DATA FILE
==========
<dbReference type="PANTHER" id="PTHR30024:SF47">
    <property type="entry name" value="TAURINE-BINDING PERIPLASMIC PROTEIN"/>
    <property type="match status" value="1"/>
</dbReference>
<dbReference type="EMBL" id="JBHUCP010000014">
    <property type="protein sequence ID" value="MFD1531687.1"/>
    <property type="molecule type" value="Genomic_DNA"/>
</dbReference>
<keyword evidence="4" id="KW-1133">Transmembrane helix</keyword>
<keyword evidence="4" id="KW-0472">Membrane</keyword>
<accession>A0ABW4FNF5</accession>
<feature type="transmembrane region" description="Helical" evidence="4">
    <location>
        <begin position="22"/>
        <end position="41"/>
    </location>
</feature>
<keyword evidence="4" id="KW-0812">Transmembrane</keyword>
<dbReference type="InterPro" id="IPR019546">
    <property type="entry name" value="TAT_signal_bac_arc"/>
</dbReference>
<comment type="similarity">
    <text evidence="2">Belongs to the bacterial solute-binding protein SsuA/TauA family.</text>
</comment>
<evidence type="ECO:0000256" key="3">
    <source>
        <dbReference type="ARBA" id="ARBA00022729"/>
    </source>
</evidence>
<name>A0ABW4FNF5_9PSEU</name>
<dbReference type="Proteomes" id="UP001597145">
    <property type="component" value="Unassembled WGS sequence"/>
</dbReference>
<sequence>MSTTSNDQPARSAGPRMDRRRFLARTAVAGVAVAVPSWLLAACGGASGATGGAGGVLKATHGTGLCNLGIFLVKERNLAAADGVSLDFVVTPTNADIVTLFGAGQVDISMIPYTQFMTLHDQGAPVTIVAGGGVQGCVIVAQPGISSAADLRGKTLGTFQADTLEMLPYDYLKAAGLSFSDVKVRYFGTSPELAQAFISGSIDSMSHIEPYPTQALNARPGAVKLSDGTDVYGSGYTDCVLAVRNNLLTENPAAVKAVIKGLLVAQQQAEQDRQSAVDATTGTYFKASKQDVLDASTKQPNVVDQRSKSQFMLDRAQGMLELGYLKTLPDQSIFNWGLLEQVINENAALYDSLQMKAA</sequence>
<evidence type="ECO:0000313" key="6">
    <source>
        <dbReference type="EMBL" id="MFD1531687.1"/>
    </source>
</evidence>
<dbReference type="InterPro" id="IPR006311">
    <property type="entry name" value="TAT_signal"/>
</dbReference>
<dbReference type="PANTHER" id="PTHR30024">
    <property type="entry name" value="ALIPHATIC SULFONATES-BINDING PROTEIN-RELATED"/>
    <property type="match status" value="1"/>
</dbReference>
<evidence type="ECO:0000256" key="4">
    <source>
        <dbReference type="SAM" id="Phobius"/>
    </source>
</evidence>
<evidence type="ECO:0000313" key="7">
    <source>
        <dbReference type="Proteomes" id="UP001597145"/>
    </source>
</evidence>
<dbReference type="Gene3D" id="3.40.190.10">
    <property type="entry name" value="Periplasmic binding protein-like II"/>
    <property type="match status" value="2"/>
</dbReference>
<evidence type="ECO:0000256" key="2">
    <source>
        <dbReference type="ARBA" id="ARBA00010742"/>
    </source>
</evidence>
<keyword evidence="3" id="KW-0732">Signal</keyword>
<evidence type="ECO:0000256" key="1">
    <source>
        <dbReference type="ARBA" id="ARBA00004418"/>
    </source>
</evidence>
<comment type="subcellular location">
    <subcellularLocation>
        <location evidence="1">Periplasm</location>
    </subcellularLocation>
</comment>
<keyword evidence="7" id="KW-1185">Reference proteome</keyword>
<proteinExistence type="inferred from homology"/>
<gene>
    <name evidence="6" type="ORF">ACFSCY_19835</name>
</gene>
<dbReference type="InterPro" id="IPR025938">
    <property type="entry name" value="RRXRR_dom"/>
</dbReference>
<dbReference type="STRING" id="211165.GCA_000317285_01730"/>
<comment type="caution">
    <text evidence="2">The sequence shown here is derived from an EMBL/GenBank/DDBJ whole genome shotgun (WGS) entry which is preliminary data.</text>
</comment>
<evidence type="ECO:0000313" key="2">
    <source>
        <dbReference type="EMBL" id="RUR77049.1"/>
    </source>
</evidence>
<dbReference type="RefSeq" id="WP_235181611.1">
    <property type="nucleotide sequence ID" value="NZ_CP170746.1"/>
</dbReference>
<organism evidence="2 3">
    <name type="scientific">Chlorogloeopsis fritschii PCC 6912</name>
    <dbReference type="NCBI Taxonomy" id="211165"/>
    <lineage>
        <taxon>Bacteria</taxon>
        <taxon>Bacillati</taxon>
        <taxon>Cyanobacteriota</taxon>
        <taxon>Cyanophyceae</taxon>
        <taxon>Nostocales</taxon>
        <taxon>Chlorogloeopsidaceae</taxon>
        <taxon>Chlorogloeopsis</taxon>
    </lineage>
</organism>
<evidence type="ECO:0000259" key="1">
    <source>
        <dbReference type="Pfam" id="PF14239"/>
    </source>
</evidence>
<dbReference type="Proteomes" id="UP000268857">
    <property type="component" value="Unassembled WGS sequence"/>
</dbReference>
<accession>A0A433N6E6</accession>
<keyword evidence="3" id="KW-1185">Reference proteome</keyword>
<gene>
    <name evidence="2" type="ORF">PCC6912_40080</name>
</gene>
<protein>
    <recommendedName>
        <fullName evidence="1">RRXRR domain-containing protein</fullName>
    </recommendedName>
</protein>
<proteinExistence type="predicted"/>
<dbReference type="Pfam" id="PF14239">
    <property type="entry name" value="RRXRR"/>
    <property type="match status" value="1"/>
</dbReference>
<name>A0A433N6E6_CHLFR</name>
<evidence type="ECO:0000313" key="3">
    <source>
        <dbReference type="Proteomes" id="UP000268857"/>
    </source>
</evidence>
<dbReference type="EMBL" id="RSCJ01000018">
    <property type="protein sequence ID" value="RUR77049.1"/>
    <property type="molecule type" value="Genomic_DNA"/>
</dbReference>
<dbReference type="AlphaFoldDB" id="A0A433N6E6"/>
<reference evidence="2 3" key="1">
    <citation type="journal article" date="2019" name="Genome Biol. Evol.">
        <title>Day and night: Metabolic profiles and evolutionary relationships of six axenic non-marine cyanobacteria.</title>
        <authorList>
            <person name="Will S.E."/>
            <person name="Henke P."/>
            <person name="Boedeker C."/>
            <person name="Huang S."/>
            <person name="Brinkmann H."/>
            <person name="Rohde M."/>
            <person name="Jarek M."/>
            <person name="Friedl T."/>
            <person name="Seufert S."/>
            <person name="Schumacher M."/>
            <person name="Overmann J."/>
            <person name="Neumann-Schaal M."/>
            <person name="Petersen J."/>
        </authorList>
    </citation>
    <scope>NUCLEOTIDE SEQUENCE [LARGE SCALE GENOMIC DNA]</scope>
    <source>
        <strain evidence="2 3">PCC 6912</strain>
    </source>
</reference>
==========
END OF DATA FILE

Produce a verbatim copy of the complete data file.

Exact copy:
<dbReference type="PANTHER" id="PTHR30024:SF47">
    <property type="entry name" value="TAURINE-BINDING PERIPLASMIC PROTEIN"/>
    <property type="match status" value="1"/>
</dbReference>
<dbReference type="EMBL" id="JBHUCP010000014">
    <property type="protein sequence ID" value="MFD1531687.1"/>
    <property type="molecule type" value="Genomic_DNA"/>
</dbReference>
<keyword evidence="4" id="KW-1133">Transmembrane helix</keyword>
<keyword evidence="4" id="KW-0472">Membrane</keyword>
<accession>A0ABW4FNF5</accession>
<feature type="transmembrane region" description="Helical" evidence="4">
    <location>
        <begin position="22"/>
        <end position="41"/>
    </location>
</feature>
<keyword evidence="4" id="KW-0812">Transmembrane</keyword>
<dbReference type="InterPro" id="IPR019546">
    <property type="entry name" value="TAT_signal_bac_arc"/>
</dbReference>
<comment type="similarity">
    <text evidence="2">Belongs to the bacterial solute-binding protein SsuA/TauA family.</text>
</comment>
<evidence type="ECO:0000256" key="3">
    <source>
        <dbReference type="ARBA" id="ARBA00022729"/>
    </source>
</evidence>
<name>A0ABW4FNF5_9PSEU</name>
<dbReference type="Proteomes" id="UP001597145">
    <property type="component" value="Unassembled WGS sequence"/>
</dbReference>
<sequence>MSTTSNDQPARSAGPRMDRRRFLARTAVAGVAVAVPSWLLAACGGASGATGGAGGVLKATHGTGLCNLGIFLVKERNLAAADGVSLDFVVTPTNADIVTLFGAGQVDISMIPYTQFMTLHDQGAPVTIVAGGGVQGCVIVAQPGISSAADLRGKTLGTFQADTLEMLPYDYLKAAGLSFSDVKVRYFGTSPELAQAFISGSIDSMSHIEPYPTQALNARPGAVKLSDGTDVYGSGYTDCVLAVRNNLLTENPAAVKAVIKGLLVAQQQAEQDRQSAVDATTGTYFKASKQDVLDASTKQPNVVDQRSKSQFMLDRAQGMLELGYLKTLPDQSIFNWGLLEQVINENAALYDSLQMKAA</sequence>
<evidence type="ECO:0000313" key="6">
    <source>
        <dbReference type="EMBL" id="MFD1531687.1"/>
    </source>
</evidence>
<dbReference type="InterPro" id="IPR006311">
    <property type="entry name" value="TAT_signal"/>
</dbReference>
<dbReference type="PANTHER" id="PTHR30024">
    <property type="entry name" value="ALIPHATIC SULFONATES-BINDING PROTEIN-RELATED"/>
    <property type="match status" value="1"/>
</dbReference>
<evidence type="ECO:0000256" key="4">
    <source>
        <dbReference type="SAM" id="Phobius"/>
    </source>
</evidence>
<evidence type="ECO:0000313" key="7">
    <source>
        <dbReference type="Proteomes" id="UP001597145"/>
    </source>
</evidence>
<dbReference type="Gene3D" id="3.40.190.10">
    <property type="entry name" value="Periplasmic binding protein-like II"/>
    <property type="match status" value="2"/>
</dbReference>
<evidence type="ECO:0000256" key="2">
    <source>
        <dbReference type="ARBA" id="ARBA00010742"/>
    </source>
</evidence>
<keyword evidence="3" id="KW-0732">Signal</keyword>
<evidence type="ECO:0000256" key="1">
    <source>
        <dbReference type="ARBA" id="ARBA00004418"/>
    </source>
</evidence>
<comment type="subcellular location">
    <subcellularLocation>
        <location evidence="1">Periplasm</location>
    </subcellularLocation>
</comment>
<keyword evidence="7" id="KW-1185">Reference proteome</keyword>
<proteinExistence type="inferred from homology"/>
<gene>
    <name evidence="6" type="ORF">ACFSCY_19835</name>
</gene>
<dbReference type="InterPro" id="IPR025938">
    <property type="entry name" value="RRXRR_dom"/>
</dbReference>
<dbReference type="STRING" id="211165.GCA_000317285_01730"/>
<comment type="caution">
    <text evidence="2">The sequence shown here is derived from an EMBL/GenBank/DDBJ whole genome shotgun (WGS) entry which is preliminary data.</text>
</comment>
<evidence type="ECO:0000313" key="2">
    <source>
        <dbReference type="EMBL" id="RUR77049.1"/>
    </source>
</evidence>
<dbReference type="RefSeq" id="WP_235181611.1">
    <property type="nucleotide sequence ID" value="NZ_CP170746.1"/>
</dbReference>
<organism evidence="2 3">
    <name type="scientific">Chlorogloeopsis fritschii PCC 6912</name>
    <dbReference type="NCBI Taxonomy" id="211165"/>
    <lineage>
        <taxon>Bacteria</taxon>
        <taxon>Bacillati</taxon>
        <taxon>Cyanobacteriota</taxon>
        <taxon>Cyanophyceae</taxon>
        <taxon>Nostocales</taxon>
        <taxon>Chlorogloeopsidaceae</taxon>
        <taxon>Chlorogloeopsis</taxon>
    </lineage>
</organism>
<evidence type="ECO:0000259" key="1">
    <source>
        <dbReference type="Pfam" id="PF14239"/>
    </source>
</evidence>
<dbReference type="Proteomes" id="UP000268857">
    <property type="component" value="Unassembled WGS sequence"/>
</dbReference>
<accession>A0A433N6E6</accession>
<keyword evidence="3" id="KW-1185">Reference proteome</keyword>
<gene>
    <name evidence="2" type="ORF">PCC6912_40080</name>
</gene>
<protein>
    <recommendedName>
        <fullName evidence="1">RRXRR domain-containing protein</fullName>
    </recommendedName>
</protein>
<proteinExistence type="predicted"/>
<dbReference type="Pfam" id="PF14239">
    <property type="entry name" value="RRXRR"/>
    <property type="match status" value="1"/>
</dbReference>
<name>A0A433N6E6_CHLFR</name>
<evidence type="ECO:0000313" key="3">
    <source>
        <dbReference type="Proteomes" id="UP000268857"/>
    </source>
</evidence>
<dbReference type="EMBL" id="RSCJ01000018">
    <property type="protein sequence ID" value="RUR77049.1"/>
    <property type="molecule type" value="Genomic_DNA"/>
</dbReference>
<dbReference type="AlphaFoldDB" id="A0A433N6E6"/>
<reference evidence="2 3" key="1">
    <citation type="journal article" date="2019" name="Genome Biol. Evol.">
        <title>Day and night: Metabolic profiles and evolutionary relationships of six axenic non-marine cyanobacteria.</title>
        <authorList>
            <person name="Will S.E."/>
            <person name="Henke P."/>
            <person name="Boedeker C."/>
            <person name="Huang S."/>
            <person name="Brinkmann H."/>
            <person name="Rohde M."/>
            <person name="Jarek M."/>
            <person name="Friedl T."/>
            <person name="Seufert S."/>
            <person name="Schumacher M."/>
            <person name="Overmann J."/>
            <person name="Neumann-Schaal M."/>
            <person name="Petersen J."/>
        </authorList>
    </citation>
    <scope>NUCLEOTIDE SEQUENCE [LARGE SCALE GENOMIC DNA]</scope>
    <source>
        <strain evidence="2 3">PCC 6912</strain>
    </source>
</reference>